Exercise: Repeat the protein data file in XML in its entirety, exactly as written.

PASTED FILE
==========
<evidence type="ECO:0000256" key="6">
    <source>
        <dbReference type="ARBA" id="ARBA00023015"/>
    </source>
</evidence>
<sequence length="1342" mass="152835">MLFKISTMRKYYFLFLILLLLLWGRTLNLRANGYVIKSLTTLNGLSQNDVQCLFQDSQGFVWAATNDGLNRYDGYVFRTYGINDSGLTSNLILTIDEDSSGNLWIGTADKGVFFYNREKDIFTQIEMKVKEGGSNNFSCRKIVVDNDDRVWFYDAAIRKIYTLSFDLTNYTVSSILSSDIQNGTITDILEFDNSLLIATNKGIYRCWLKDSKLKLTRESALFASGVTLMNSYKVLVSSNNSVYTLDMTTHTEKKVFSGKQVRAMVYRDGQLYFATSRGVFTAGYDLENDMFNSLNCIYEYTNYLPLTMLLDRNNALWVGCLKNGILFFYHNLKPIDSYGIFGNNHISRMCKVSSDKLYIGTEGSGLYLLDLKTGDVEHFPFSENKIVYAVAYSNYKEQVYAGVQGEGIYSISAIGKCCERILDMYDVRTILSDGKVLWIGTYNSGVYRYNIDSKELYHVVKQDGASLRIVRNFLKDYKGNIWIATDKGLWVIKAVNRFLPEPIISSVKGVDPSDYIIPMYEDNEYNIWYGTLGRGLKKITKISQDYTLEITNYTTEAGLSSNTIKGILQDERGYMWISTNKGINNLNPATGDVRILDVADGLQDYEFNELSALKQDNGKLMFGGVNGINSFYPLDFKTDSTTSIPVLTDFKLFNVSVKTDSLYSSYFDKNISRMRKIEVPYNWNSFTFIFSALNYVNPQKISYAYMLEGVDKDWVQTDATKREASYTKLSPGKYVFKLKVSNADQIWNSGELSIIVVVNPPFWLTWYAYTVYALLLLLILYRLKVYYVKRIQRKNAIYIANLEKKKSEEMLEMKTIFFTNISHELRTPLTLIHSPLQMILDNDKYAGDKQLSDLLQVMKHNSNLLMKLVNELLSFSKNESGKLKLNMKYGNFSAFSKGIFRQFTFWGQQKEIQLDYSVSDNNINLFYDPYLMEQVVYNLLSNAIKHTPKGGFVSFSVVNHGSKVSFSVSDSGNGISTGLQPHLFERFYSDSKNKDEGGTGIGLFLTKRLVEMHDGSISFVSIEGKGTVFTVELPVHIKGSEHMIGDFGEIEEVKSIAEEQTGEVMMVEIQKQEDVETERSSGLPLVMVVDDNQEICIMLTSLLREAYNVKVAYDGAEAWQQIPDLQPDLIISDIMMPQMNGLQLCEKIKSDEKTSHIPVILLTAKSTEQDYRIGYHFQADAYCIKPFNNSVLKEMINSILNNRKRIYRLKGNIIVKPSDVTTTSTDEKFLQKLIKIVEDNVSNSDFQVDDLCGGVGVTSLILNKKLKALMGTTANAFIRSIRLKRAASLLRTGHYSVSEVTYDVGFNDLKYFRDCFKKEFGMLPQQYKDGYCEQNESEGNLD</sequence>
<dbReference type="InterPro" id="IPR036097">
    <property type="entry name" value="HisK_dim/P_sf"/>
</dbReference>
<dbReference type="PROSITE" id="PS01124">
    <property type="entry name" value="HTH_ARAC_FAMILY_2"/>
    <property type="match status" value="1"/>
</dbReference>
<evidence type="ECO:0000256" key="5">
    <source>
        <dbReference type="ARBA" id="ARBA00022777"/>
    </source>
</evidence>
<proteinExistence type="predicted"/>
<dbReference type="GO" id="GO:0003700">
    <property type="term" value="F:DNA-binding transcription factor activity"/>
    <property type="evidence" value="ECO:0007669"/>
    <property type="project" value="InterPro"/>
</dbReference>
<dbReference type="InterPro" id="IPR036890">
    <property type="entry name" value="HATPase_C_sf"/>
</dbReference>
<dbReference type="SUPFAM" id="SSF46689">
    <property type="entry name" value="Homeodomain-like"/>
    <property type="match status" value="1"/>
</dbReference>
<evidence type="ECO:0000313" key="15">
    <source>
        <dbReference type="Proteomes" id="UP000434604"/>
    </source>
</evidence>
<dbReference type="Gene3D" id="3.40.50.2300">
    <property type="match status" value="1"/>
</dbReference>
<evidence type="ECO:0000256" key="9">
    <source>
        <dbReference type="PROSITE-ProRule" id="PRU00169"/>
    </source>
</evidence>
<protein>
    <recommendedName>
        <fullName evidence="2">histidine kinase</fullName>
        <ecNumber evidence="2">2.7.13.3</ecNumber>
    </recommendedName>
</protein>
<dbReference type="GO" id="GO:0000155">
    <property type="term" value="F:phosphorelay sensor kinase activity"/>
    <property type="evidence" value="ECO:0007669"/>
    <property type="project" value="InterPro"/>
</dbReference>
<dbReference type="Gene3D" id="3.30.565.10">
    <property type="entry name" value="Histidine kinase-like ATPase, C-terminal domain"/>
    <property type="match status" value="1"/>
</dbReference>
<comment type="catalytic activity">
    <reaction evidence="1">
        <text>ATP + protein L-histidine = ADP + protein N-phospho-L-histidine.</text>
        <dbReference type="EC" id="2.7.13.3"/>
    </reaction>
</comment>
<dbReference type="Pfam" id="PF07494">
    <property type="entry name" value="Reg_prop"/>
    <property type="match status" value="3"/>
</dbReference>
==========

<evidence type="ECO:0000256" key="6">
    <source>
        <dbReference type="ARBA" id="ARBA00023015"/>
    </source>
</evidence>
<sequence length="1342" mass="152835">MLFKISTMRKYYFLFLILLLLLWGRTLNLRANGYVIKSLTTLNGLSQNDVQCLFQDSQGFVWAATNDGLNRYDGYVFRTYGINDSGLTSNLILTIDEDSSGNLWIGTADKGVFFYNREKDIFTQIEMKVKEGGSNNFSCRKIVVDNDDRVWFYDAAIRKIYTLSFDLTNYTVSSILSSDIQNGTITDILEFDNSLLIATNKGIYRCWLKDSKLKLTRESALFASGVTLMNSYKVLVSSNNSVYTLDMTTHTEKKVFSGKQVRAMVYRDGQLYFATSRGVFTAGYDLENDMFNSLNCIYEYTNYLPLTMLLDRNNALWVGCLKNGILFFYHNLKPIDSYGIFGNNHISRMCKVSSDKLYIGTEGSGLYLLDLKTGDVEHFPFSENKIVYAVAYSNYKEQVYAGVQGEGIYSISAIGKCCERILDMYDVRTILSDGKVLWIGTYNSGVYRYNIDSKELYHVVKQDGASLRIVRNFLKDYKGNIWIATDKGLWVIKAVNRFLPEPIISSVKGVDPSDYIIPMYEDNEYNIWYGTLGRGLKKITKISQDYTLEITNYTTEAGLSSNTIKGILQDERGYMWISTNKGINNLNPATGDVRILDVADGLQDYEFNELSALKQDNGKLMFGGVNGINSFYPLDFKTDSTTSIPVLTDFKLFNVSVKTDSLYSSYFDKNISRMRKIEVPYNWNSFTFIFSALNYVNPQKISYAYMLEGVDKDWVQTDATKREASYTKLSPGKYVFKLKVSNADQIWNSGELSIIVVVNPPFWLTWYAYTVYALLLLLILYRLKVYYVKRIQRKNAIYIANLEKKKSEEMLEMKTIFFTNISHELRTPLTLIHSPLQMILDNDKYAGDKQLSDLLQVMKHNSNLLMKLVNELLSFSKNESGKLKLNMKYGNFSAFSKGIFRQFTFWGQQKEIQLDYSVSDNNINLFYDPYLMEQVVYNLLSNAIKHTPKGGFVSFSVVNHGSKVSFSVSDSGNGISTGLQPHLFERFYSDSKNKDEGGTGIGLFLTKRLVEMHDGSISFVSIEGKGTVFTVELPVHIKGSEHMIGDFGEIEEVKSIAEEQTGEVMMVEIQKQEDVETERSSGLPLVMVVDDNQEICIMLTSLLREAYNVKVAYDGAEAWQQIPDLQPDLIISDIMMPQMNGLQLCEKIKSDEKTSHIPVILLTAKSTEQDYRIGYHFQADAYCIKPFNNSVLKEMINSILNNRKRIYRLKGNIIVKPSDVTTTSTDEKFLQKLIKIVEDNVSNSDFQVDDLCGGVGVTSLILNKKLKALMGTTANAFIRSIRLKRAASLLRTGHYSVSEVTYDVGFNDLKYFRDCFKKEFGMLPQQYKDGYCEQNESEGNLD</sequence>
<dbReference type="InterPro" id="IPR036097">
    <property type="entry name" value="HisK_dim/P_sf"/>
</dbReference>
<dbReference type="PROSITE" id="PS01124">
    <property type="entry name" value="HTH_ARAC_FAMILY_2"/>
    <property type="match status" value="1"/>
</dbReference>
<evidence type="ECO:0000256" key="5">
    <source>
        <dbReference type="ARBA" id="ARBA00022777"/>
    </source>
</evidence>
<proteinExistence type="predicted"/>
<dbReference type="GO" id="GO:0003700">
    <property type="term" value="F:DNA-binding transcription factor activity"/>
    <property type="evidence" value="ECO:0007669"/>
    <property type="project" value="InterPro"/>
</dbReference>
<dbReference type="InterPro" id="IPR036890">
    <property type="entry name" value="HATPase_C_sf"/>
</dbReference>
<dbReference type="SUPFAM" id="SSF46689">
    <property type="entry name" value="Homeodomain-like"/>
    <property type="match status" value="1"/>
</dbReference>
<evidence type="ECO:0000313" key="15">
    <source>
        <dbReference type="Proteomes" id="UP000434604"/>
    </source>
</evidence>
<dbReference type="Gene3D" id="3.40.50.2300">
    <property type="match status" value="1"/>
</dbReference>
<evidence type="ECO:0000256" key="9">
    <source>
        <dbReference type="PROSITE-ProRule" id="PRU00169"/>
    </source>
</evidence>
<protein>
    <recommendedName>
        <fullName evidence="2">histidine kinase</fullName>
        <ecNumber evidence="2">2.7.13.3</ecNumber>
    </recommendedName>
</protein>
<dbReference type="GO" id="GO:0000155">
    <property type="term" value="F:phosphorelay sensor kinase activity"/>
    <property type="evidence" value="ECO:0007669"/>
    <property type="project" value="InterPro"/>
</dbReference>
<dbReference type="Gene3D" id="3.30.565.10">
    <property type="entry name" value="Histidine kinase-like ATPase, C-terminal domain"/>
    <property type="match status" value="1"/>
</dbReference>
<comment type="catalytic activity">
    <reaction evidence="1">
        <text>ATP + protein L-histidine = ADP + protein N-phospho-L-histidine.</text>
        <dbReference type="EC" id="2.7.13.3"/>
    </reaction>
</comment>
<dbReference type="Pfam" id="PF07494">
    <property type="entry name" value="Reg_prop"/>
    <property type="match status" value="3"/>
</dbReference>